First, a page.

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September 27, 2021 (Last updated: November 7, 2021)
The ultimate VPN guide for beginners
You have likely heard the term “VPN” before. VPN stands for Virtual Private Network and is commonly used by companies who need a method for their employees to securely access the internal company network when they’re working remotely.
However, in recent years, the VPN has become more popular with everyday computer users. They use it for various reasons: to securely use an open Wi-Fi network, use a website or service that isn’t available in their country, or hide their IP from potential attackers are just some of the reasons.
VPNs are a complex topic, so we’ve created this guide to help you understand what they are and why using a VPN may be something you should consider.
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What is a VPN, and How Does It Work?
It’s helpful to think of a VPN in terms of a tunnel. A tunnel, whether it’s cut through a mountain, under a city, or even underwater, connects two places that otherwise couldn’t be connected without a much longer alternate route. Construction crews build super strong tunnel walls to hold back the dirt, rock, or water from the vehicles and trains that pass within.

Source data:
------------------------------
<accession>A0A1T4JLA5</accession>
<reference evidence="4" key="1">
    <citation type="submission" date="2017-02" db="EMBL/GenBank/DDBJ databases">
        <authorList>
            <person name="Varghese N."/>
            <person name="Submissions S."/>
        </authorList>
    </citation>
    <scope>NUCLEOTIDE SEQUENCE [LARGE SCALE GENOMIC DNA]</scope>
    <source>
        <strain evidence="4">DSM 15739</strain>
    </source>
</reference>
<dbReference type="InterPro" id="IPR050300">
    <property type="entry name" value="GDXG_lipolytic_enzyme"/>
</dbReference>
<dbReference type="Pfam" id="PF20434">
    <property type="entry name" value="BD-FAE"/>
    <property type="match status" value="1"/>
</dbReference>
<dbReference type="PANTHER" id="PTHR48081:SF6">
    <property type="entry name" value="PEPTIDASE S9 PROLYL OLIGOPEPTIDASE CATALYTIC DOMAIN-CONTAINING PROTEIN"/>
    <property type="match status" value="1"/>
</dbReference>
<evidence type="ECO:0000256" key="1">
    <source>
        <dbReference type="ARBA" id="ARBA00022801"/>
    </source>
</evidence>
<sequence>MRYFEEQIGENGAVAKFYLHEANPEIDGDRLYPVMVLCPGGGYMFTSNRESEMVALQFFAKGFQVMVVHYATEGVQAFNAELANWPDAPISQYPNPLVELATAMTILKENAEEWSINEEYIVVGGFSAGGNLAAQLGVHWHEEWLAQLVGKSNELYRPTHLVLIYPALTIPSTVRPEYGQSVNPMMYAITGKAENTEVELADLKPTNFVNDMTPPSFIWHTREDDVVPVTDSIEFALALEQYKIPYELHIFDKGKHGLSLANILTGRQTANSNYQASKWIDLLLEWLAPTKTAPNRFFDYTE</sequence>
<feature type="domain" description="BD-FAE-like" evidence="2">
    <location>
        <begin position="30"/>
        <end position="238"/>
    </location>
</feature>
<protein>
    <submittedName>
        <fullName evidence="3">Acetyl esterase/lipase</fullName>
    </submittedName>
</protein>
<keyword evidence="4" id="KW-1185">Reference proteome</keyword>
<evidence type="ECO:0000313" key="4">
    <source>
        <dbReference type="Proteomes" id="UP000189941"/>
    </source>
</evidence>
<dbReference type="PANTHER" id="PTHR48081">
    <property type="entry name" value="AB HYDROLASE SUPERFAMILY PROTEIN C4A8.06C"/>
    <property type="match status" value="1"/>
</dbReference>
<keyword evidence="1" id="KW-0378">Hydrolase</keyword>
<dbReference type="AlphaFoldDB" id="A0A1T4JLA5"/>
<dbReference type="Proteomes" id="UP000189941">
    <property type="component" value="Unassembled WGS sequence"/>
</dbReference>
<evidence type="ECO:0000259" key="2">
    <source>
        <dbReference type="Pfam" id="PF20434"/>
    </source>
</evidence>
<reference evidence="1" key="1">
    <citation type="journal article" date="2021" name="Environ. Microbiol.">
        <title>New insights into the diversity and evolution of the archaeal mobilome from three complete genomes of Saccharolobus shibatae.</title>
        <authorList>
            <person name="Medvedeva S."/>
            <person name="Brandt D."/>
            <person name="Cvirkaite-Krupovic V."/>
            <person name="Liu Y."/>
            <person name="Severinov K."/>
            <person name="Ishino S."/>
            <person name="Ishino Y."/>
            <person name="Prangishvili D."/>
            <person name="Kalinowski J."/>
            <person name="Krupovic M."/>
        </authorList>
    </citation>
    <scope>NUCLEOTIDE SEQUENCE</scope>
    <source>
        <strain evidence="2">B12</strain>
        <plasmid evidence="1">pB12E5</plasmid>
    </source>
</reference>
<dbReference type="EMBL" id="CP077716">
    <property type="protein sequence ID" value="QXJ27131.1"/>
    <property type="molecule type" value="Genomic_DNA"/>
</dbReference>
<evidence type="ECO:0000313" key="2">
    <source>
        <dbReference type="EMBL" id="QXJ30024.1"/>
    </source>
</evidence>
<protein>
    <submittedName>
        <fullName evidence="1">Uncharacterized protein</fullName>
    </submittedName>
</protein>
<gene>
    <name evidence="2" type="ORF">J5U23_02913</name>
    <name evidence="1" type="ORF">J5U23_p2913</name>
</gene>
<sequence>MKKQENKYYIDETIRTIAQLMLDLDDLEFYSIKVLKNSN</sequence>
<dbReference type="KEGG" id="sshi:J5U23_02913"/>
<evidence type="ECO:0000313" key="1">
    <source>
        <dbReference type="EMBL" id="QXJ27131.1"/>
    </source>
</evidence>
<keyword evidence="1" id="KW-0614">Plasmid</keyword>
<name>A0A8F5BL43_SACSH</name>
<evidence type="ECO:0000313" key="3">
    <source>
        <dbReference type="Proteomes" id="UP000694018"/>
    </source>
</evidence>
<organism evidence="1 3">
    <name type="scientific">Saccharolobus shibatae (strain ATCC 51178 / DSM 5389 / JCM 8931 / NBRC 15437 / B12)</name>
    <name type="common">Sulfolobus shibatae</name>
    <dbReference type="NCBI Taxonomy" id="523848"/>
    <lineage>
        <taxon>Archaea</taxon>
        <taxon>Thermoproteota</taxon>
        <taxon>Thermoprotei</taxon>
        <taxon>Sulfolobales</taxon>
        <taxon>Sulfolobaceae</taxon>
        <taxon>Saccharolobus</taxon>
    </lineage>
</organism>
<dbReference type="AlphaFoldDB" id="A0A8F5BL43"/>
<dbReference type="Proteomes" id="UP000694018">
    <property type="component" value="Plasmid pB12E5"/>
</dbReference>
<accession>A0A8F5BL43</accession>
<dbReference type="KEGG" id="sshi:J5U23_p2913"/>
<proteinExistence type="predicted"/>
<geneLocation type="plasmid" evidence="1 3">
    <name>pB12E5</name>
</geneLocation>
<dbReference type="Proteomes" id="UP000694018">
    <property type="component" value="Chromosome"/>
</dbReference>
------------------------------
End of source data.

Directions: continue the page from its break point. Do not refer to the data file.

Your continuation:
VPNs create a secure channel, also called a “tunnel,” between two locations on the internet. This allows data to pass between these locations as if they were on the same local network. Data passing through the tunnel is encrypted, making the connecting parties’ communications (and activities) secure, just like the tunnel walls allow travelers to pass through safely.
Most VPNs use a simple app, which allows users to turn the service on and off. Activating the VPN creates the encrypted tunnel, which protects data passing through until they disconnect.
What a VPN is Used For
We’ve mentioned some of the possible uses for a VPN at the beginning of this guide. Let’s look at those and others in a little more detail.
Working from home: A VPN allows companies to offer access to applications and services that are only available on the internal network to remote workers. Since communications are encrypted, attackers can’t spy on any data traffic passing over the VPN.
For privacy: A VPN is a private connection, just as its name implies. Your IP address (assigned to every device connected to the internet) is hidden from anything you access by connecting to the VPN. Instead, they will see the IP address of the VPN connection you’re using.